Fate of major transportation projects unclear
Published: Friday, July 27, 2012 at 9:00 a.m.
Last Modified: Thursday, July 26, 2012 at 10:22 a.m.
Major, multi-million dollar transportation projects in Petaluma continue to face an uncertain fate after the state recently denied an appeal for money the city says it is owed through its former redevelopment agency, and now city officials are teaming up with local lawmakers to fight for the funds.
The denial by the Department of Finance is just the latest installment in a saga that cities around California are facing after the state, in a revenue-enhancing move, dissolved redevelopment agencies earlier this year. For decades, those agencies channeled millions of property tax dollars to cities for development in blighted areas.
In Feb. 2011, when it became clear that Gov. Jerry Brown planned to eliminate the agencies, Petaluma council members unanimously approved a $41.5 million spending package in an attempt to commit redevelopment money for Petaluma projects.
Specifically, Petaluma's deal committed the agency's funds to several projects, including $15.4 million for a new interchange at Highway 101 and Old Redwood Highway and $7.5 million for the long-awaited Rainier cross-town connector, as part of a five-year capital improvement plan that also included about $6 million for affordable housing programs with local non-profit groups like COTS.
But in May, the California Department of Finance denied most of the financial commitments Petaluma requested be honored, to the tune of about $34 million.
Petaluma appealed that decision, but this month received a rejection letter by the Department of Finance that stated the department was no longer reconsidering items it had previously denied.
“For the state to make an arbitrary decision through the Department of Finance is unacceptable,” said Mayor David Glass, pointing out that the city committed to the projects long ago, and that the decision could hang up hundreds of construction jobs in Petaluma.
The $28 million East Washington Street interchange project, which includes about $4 million in redevelopment funding, is already in full swing, and the $42.5 million Old Redwood Highway interchange project is set to go out to bid soon. Petaluma has committed about $15 million in redevelopment funds to that project, roughly $11 million of which has been rejected. Uncertainty over that money could potentially jeopardize the funding and ability to move forward of the agencies tasked with carrying out the construction, the Sonoma County Transportation Agency and Caltrans.
After hearing that the city's appeal had been rejected, Glass and city staff met with Suzanne Smith, director of the SCTA, Assemblymember Mike Allen and representatives from State Senator Mark Leno and Assemblymember Jared Huffman's offices to discuss what could be done.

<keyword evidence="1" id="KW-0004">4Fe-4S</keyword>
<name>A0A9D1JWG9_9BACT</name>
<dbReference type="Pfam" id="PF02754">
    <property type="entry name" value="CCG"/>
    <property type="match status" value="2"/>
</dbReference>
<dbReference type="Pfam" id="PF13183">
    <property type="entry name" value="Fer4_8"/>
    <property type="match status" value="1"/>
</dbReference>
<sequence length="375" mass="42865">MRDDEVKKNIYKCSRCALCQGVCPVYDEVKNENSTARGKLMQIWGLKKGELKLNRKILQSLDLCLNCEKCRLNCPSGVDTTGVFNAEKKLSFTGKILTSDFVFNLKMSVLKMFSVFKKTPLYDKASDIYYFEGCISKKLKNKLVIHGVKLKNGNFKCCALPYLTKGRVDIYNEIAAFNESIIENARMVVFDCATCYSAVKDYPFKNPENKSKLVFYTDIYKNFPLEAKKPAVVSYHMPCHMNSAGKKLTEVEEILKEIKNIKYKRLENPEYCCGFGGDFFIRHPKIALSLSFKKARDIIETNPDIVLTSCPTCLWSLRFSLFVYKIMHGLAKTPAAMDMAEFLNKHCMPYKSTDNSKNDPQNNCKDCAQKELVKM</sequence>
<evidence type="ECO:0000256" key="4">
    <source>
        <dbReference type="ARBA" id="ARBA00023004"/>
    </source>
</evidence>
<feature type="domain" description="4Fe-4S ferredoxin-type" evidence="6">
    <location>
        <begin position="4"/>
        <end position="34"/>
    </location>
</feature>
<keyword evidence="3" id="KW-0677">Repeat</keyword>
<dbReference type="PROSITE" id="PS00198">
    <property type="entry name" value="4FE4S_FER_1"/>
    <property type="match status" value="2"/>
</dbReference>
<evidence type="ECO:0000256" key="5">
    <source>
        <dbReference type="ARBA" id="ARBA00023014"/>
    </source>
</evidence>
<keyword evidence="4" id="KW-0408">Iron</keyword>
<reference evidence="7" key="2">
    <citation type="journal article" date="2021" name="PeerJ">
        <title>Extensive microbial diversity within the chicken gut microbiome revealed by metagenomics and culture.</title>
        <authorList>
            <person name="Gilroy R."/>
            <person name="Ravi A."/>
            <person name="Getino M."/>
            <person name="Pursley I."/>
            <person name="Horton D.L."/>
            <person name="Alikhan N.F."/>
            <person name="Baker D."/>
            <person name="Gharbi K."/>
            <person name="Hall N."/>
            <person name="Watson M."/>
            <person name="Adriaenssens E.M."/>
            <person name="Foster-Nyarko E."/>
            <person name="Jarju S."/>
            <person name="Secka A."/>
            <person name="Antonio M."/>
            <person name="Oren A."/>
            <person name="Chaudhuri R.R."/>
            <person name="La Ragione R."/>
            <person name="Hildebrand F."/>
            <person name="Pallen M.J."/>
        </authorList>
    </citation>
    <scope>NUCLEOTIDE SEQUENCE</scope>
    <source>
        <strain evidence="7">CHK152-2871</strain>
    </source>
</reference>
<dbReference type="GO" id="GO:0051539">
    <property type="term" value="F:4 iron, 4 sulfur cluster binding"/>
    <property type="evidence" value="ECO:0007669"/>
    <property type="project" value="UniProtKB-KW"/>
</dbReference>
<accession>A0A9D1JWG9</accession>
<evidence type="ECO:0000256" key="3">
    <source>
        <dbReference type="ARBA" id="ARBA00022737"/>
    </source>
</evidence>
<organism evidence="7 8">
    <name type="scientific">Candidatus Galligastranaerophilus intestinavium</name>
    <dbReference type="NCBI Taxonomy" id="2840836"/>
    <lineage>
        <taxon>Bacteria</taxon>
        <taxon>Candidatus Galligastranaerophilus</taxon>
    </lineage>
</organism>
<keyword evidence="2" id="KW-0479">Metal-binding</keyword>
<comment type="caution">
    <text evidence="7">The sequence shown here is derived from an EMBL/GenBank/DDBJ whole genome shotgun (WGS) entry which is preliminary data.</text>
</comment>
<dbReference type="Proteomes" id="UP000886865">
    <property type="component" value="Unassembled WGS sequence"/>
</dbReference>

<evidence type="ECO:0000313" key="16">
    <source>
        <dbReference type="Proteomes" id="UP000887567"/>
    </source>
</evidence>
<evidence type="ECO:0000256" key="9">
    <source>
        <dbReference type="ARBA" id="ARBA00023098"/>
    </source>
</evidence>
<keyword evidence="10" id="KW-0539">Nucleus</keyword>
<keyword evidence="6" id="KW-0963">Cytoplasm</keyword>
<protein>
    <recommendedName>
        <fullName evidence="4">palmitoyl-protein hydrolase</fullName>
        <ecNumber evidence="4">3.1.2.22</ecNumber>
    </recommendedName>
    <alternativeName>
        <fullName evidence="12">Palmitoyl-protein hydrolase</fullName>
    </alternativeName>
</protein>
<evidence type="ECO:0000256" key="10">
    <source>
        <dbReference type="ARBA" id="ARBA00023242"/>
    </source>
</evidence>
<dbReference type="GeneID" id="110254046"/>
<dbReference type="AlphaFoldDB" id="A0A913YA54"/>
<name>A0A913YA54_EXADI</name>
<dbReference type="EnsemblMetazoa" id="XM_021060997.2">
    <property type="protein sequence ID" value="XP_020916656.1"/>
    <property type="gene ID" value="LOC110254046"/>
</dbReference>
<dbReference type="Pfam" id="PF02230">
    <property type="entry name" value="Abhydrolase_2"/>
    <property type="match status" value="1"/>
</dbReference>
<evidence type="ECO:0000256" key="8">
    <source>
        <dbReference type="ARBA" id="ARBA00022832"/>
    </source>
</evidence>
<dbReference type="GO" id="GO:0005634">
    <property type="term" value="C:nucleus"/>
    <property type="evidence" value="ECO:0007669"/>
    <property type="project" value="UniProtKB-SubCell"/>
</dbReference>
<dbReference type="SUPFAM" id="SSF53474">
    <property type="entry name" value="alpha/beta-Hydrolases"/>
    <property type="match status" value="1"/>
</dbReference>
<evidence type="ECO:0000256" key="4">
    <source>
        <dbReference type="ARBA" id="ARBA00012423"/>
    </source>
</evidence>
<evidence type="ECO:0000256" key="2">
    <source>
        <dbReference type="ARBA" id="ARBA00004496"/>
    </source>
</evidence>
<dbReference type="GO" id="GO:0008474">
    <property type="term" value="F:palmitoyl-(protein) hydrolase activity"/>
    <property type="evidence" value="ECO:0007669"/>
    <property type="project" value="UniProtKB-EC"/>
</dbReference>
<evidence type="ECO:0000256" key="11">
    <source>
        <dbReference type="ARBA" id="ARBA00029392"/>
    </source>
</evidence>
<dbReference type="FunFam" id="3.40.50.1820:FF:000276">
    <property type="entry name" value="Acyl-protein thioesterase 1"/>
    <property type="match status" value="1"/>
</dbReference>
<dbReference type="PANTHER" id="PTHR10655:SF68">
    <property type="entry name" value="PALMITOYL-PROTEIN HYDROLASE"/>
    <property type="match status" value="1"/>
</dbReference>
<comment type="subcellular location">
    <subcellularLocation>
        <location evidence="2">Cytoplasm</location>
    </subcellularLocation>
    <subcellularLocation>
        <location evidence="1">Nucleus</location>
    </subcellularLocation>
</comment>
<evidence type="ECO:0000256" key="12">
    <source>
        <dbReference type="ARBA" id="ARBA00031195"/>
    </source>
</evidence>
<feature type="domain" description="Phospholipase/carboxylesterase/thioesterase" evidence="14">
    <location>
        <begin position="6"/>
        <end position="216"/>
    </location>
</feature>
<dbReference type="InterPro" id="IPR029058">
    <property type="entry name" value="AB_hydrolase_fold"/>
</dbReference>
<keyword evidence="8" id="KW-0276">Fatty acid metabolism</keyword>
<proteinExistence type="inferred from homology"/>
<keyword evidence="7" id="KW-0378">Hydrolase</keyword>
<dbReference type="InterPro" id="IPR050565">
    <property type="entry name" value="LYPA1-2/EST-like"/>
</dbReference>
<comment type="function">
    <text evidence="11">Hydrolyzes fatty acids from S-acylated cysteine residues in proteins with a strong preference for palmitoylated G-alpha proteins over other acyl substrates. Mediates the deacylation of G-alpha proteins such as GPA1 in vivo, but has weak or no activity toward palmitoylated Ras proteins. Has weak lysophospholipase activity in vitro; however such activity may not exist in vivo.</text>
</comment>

Everyone seemed to agree that the city urgently needs redevelopment dollars to complete the two projects, though SCTA spokesman James Cameron said on Tuesday that his agency is moving ahead with both the East Washington Street interchange and Old Redwood Highway interchange for now.
Petaluma Economic Development Director Ingrid Alverde said the city is making day-by-day decisions on these projects until it has a concrete answer on redevelopment dollars.
“There's not a clear sense yet of how the projects will be completed,” she said.
Meanwhile, Assemblymember Huffman has written a letter on the city's behalf asking that its request be closely considered, and Glass has been in close contact with Petaluma's future State Senator Lois Wolk on possible legislation.
Part of the problem, said Assemblymember Mike Allen, who is running to be Petaluma's representative in the November election, is that the Department of Finance just doesn't have the manpower to give each request the attention it is due. The agency isn't staffed to deal with the hundreds of redevelopment agencies suddenly being dissolved, and one of his goals once the legislature is back in session is to get more staffing in the department.
“What we're trying to do is get detailed answers,” he said. “A blanket denial is not helpful in terms of moving the dialogue forward.”
In the meantime, he said, it's important for cities like Petaluma to sort out projects, designating which ones are most urgent.
This could be a point of contention in Petaluma, as Glass contends that the shovel-ready projects with contracts in place are the ones that Petaluma needs to focus on, while Council Member Mike Healy, who chairs the committee tasked with overseeing the transfer of redevelopment funds, maintains that other projects, like the Rainier Cross Town Connector, are equally committed and important to fight for. He said he planned to fight for Rainier in addition to East Washington and Old Redwood Highway.
Should all appeals to the Department of Finance and attempts by lawmakers fail, Healy, Glass and Alverde all pointed to another avenue the city could take: litigation. “A lot of cities have gone that route,” Alverde said, but acknowledged that would be a last resort. “It's not in the taxpayers' interest if we all start suing each other, she said, “and we're hopeful the finance department can see that.”
(Contact Jamie Hansen at firstname.lastname@example.org)
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